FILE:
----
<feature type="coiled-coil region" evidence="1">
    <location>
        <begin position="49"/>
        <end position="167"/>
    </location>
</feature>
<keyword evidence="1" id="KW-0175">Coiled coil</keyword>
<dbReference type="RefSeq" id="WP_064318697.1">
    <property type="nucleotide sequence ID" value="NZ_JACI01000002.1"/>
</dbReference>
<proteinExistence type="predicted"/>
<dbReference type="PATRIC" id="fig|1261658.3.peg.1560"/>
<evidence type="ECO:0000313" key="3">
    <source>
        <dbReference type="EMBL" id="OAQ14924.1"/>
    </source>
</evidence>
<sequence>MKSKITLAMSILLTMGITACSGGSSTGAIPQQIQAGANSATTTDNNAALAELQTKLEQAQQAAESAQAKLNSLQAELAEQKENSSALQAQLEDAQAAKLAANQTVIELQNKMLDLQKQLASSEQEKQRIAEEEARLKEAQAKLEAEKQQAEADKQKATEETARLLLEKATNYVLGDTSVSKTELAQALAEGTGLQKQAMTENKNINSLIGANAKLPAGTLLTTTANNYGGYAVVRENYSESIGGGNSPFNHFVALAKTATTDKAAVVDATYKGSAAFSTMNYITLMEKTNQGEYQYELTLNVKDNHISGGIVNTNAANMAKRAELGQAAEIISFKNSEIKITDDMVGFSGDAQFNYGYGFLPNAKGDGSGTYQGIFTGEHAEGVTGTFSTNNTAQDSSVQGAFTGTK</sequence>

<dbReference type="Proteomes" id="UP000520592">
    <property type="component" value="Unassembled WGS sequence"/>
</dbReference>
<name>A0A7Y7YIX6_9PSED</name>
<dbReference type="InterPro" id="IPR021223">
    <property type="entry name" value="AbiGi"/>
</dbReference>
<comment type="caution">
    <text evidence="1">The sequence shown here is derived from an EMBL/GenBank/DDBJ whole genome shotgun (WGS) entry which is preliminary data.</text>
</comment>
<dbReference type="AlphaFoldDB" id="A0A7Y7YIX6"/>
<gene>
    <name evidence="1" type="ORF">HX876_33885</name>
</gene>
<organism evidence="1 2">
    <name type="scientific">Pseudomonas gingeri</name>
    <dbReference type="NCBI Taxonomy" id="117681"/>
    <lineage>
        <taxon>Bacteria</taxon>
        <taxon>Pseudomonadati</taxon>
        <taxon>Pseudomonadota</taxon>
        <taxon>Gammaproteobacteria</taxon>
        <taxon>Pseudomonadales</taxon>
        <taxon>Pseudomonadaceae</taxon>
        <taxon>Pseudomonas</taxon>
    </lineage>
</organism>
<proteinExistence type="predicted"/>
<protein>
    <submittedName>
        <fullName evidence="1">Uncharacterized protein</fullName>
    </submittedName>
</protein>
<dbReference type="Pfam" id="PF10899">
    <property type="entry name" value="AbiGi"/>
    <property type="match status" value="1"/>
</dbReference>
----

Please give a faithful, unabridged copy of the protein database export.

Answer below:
<feature type="coiled-coil region" evidence="1">
    <location>
        <begin position="49"/>
        <end position="167"/>
    </location>
</feature>
<keyword evidence="1" id="KW-0175">Coiled coil</keyword>
<dbReference type="RefSeq" id="WP_064318697.1">
    <property type="nucleotide sequence ID" value="NZ_JACI01000002.1"/>
</dbReference>
<proteinExistence type="predicted"/>
<dbReference type="PATRIC" id="fig|1261658.3.peg.1560"/>
<evidence type="ECO:0000313" key="3">
    <source>
        <dbReference type="EMBL" id="OAQ14924.1"/>
    </source>
</evidence>
<sequence>MKSKITLAMSILLTMGITACSGGSSTGAIPQQIQAGANSATTTDNNAALAELQTKLEQAQQAAESAQAKLNSLQAELAEQKENSSALQAQLEDAQAAKLAANQTVIELQNKMLDLQKQLASSEQEKQRIAEEEARLKEAQAKLEAEKQQAEADKQKATEETARLLLEKATNYVLGDTSVSKTELAQALAEGTGLQKQAMTENKNINSLIGANAKLPAGTLLTTTANNYGGYAVVRENYSESIGGGNSPFNHFVALAKTATTDKAAVVDATYKGSAAFSTMNYITLMEKTNQGEYQYELTLNVKDNHISGGIVNTNAANMAKRAELGQAAEIISFKNSEIKITDDMVGFSGDAQFNYGYGFLPNAKGDGSGTYQGIFTGEHAEGVTGTFSTNNTAQDSSVQGAFTGTK</sequence>

<dbReference type="Proteomes" id="UP000520592">
    <property type="component" value="Unassembled WGS sequence"/>
</dbReference>
<name>A0A7Y7YIX6_9PSED</name>
<dbReference type="InterPro" id="IPR021223">
    <property type="entry name" value="AbiGi"/>
</dbReference>
<comment type="caution">
    <text evidence="1">The sequence shown here is derived from an EMBL/GenBank/DDBJ whole genome shotgun (WGS) entry which is preliminary data.</text>
</comment>
<dbReference type="AlphaFoldDB" id="A0A7Y7YIX6"/>
<gene>
    <name evidence="1" type="ORF">HX876_33885</name>
</gene>
<organism evidence="1 2">
    <name type="scientific">Pseudomonas gingeri</name>
    <dbReference type="NCBI Taxonomy" id="117681"/>
    <lineage>
        <taxon>Bacteria</taxon>
        <taxon>Pseudomonadati</taxon>
        <taxon>Pseudomonadota</taxon>
        <taxon>Gammaproteobacteria</taxon>
        <taxon>Pseudomonadales</taxon>
        <taxon>Pseudomonadaceae</taxon>
        <taxon>Pseudomonas</taxon>
    </lineage>
</organism>
<proteinExistence type="predicted"/>
<protein>
    <submittedName>
        <fullName evidence="1">Uncharacterized protein</fullName>
    </submittedName>
</protein>
<dbReference type="Pfam" id="PF10899">
    <property type="entry name" value="AbiGi"/>
    <property type="match status" value="1"/>
</dbReference>